The Mayor’s Council has put forward a vision for Regional Transportation Investments for Metro Vancouver for the next 10 years. Some of these investments will happen within the next 5 years. Others will happen between 2020 and 2025. This all depends on those living in Metro Vancouver voting Yes in the upcoming mail-in referendum/plebiscite ballot.
Here’s the second post in my project-by-project look at the Regional Transportation Investments.
Richmond Centre/Metrotown B-Line
I’ve long believed that bus routes that connect city and town centres to be one of the keys to better transportation in Metro Vancouver. This Richmond Centre/Metrotown bus route is not new. In fact, it exists today as the #430 Brighouse Station/Metrotown Station express bus. The planned B-Line would take the same route.
What makes this route key, and routes similar to it, is that it connects two major city centres in the region that are outside of Vancouver’s downtown. Richmond Centre is home to a growing high-density hub of residential towers and is already home to multiple shopping centres including Richmond Centre, Lansdowne Mall, and Aberdeen Mall. Metrotown is Burnaby’s downtown and is continuing to punch glass and concrete into the sky with multiple high rise projects on the go. Also, Metropolis at Metrotown is British Columbia’s largest shopping centre.
The route connects residential/commercial centres to one another where a rail connection may not be feasible. This particular route also allows for the residents of the Killarney and Fraserview neighbourhoods in Vancouver quick and convenient access to Richmond Centre or Metrotown. The route running along Bridgeport Road in Richmond also gives access to the big box shops there. The biggest of these big boxes would be the expanded Ikea at Knight St and Bridgeport Rd.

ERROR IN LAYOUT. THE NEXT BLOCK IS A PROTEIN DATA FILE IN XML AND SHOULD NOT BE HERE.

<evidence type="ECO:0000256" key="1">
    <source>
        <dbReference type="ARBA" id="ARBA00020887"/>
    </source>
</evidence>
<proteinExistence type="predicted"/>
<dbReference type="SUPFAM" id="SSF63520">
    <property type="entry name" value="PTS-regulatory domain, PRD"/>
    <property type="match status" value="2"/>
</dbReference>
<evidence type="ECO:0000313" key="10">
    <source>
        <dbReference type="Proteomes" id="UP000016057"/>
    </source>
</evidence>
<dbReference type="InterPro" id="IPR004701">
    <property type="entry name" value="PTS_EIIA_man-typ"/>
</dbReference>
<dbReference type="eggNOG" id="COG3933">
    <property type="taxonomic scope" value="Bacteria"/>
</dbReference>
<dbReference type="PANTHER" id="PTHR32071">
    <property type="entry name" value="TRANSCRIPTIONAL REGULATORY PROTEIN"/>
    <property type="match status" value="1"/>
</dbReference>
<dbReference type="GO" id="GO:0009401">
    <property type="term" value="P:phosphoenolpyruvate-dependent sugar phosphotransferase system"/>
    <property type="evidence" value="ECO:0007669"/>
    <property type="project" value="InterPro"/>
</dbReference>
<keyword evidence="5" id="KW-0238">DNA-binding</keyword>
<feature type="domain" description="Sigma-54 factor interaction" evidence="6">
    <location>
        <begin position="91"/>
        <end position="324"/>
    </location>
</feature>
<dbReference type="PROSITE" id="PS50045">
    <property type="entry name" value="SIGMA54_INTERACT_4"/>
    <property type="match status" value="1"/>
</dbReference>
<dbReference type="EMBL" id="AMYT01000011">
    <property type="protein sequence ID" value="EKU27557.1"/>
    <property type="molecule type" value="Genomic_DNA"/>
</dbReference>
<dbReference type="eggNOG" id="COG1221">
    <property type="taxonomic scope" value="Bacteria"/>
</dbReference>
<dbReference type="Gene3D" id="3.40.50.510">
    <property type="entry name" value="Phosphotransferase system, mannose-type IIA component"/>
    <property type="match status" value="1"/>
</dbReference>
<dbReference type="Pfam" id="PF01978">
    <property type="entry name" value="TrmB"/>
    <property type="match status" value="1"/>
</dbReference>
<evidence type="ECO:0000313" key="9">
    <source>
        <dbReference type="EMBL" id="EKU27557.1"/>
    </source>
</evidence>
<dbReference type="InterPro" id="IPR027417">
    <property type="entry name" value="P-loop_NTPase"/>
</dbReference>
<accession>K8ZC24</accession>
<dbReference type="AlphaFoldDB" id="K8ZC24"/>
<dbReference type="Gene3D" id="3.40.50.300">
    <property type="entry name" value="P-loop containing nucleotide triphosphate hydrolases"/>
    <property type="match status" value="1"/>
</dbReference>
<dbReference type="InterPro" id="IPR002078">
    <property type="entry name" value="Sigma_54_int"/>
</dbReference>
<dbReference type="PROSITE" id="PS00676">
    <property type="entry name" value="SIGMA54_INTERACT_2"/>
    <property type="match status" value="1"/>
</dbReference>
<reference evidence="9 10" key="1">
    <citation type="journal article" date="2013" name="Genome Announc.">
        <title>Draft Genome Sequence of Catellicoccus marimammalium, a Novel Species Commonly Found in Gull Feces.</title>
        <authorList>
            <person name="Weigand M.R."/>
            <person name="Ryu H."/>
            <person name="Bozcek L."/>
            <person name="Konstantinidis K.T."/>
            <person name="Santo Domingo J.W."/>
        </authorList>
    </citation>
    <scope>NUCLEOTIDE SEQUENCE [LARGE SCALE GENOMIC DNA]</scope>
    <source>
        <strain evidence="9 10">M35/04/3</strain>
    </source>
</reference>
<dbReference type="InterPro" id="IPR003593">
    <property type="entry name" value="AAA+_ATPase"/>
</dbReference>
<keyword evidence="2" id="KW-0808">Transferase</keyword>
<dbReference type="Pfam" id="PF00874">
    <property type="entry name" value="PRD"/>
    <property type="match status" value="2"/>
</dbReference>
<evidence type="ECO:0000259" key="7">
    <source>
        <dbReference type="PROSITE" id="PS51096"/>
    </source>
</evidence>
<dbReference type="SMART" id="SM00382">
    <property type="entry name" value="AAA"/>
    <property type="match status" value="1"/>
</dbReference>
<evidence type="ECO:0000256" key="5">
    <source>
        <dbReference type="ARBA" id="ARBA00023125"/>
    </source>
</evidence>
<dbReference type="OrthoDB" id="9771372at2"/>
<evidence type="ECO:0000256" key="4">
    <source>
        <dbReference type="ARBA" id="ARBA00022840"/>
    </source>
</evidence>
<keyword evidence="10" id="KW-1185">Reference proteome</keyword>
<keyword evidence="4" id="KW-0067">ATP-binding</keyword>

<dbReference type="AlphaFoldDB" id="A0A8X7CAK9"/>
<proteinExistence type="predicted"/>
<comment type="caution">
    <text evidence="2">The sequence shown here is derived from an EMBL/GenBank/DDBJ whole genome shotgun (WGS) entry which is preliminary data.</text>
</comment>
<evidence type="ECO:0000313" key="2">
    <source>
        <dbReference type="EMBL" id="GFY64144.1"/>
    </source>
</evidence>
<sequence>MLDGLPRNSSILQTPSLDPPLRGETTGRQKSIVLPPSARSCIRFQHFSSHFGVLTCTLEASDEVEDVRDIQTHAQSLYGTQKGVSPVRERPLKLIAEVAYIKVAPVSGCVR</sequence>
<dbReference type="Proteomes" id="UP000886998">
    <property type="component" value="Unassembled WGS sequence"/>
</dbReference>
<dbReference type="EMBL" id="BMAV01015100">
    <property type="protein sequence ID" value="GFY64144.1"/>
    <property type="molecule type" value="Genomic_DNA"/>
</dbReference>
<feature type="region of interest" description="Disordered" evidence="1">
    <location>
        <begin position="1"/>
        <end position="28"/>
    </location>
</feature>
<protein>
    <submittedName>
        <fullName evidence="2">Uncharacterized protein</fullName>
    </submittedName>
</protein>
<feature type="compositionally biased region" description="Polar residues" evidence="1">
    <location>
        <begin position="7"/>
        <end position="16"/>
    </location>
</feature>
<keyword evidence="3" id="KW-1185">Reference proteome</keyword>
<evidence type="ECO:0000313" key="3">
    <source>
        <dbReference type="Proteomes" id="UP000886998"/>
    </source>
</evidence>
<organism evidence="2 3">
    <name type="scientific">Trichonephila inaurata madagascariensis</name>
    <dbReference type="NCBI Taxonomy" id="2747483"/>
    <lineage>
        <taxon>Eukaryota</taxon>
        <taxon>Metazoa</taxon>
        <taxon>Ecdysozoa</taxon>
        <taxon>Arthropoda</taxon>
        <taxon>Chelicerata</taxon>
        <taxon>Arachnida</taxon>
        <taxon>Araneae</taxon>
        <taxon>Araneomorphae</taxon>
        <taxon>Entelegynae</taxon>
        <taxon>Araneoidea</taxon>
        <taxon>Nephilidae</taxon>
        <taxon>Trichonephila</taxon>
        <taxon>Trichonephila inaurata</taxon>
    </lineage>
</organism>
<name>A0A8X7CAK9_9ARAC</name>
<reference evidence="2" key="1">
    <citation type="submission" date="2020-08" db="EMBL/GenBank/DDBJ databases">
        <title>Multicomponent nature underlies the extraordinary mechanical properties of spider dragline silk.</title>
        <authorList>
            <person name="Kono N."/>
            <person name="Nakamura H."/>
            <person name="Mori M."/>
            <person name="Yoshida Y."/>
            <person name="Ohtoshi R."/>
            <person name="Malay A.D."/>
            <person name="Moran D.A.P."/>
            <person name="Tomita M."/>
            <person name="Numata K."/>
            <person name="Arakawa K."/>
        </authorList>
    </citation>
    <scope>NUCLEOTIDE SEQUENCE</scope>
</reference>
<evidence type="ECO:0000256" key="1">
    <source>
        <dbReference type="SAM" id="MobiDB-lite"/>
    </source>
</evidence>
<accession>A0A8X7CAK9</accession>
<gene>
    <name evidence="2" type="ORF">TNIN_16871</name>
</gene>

The current #430 runs every 20-30 minutes depending on the time of day. Even by TransLink’s Frequent Transit Network criteria, this is not a frequent bus. If the #430 were upgraded to a B-Line, we could expect almost all day service with at least 15 minute frequency. It will give a more reliable alternative to get to Metrotown and Richmond Centre for travellers along the length of the route.
The one big Achille’s Heel of this route, though, is the Knight Street Bridge. Traffic along the Knight Street Bridge snarls up badly whenever there is an accident. And there are many traffic incidents on this bridge. The other thing is the ironically poor afternoon rush hour traffic coming out of Richmond into Vancouver. TransLink does have full control over the Knight Street Bridge. It is foreseeable that TransLink could work some sort of traffic control that would favour transit, but there isn’t currently much room to do that. There would need to be major modifications to the Knight Street Bridge to create bus-only onramps and other such transit priority measures.
The Richmond Centre/Metrotown B-Line is planned to be one of earlier projects to be completed if a Yes vote wins the transportation and transit referendum/plebiscite. This B-Line addition to our transit system would cost $3.1 million in start up costs and cost $1.7 million to operate.
The ballots will be sent out by March 16, 2015 and residents of Metro Vancouver will have until May 29, 2015 to mail in their votes. Voting YES for a 0.5% increase in the provincial sales tax will cost the average household only a 1-2 hundred dollars a year, but it will provide financial stability for a great variety of transportation projects that will transform Metro Vancouver. A YES vote will benefit your mobility and my mobility in the region. Please vote Yes to better transportation.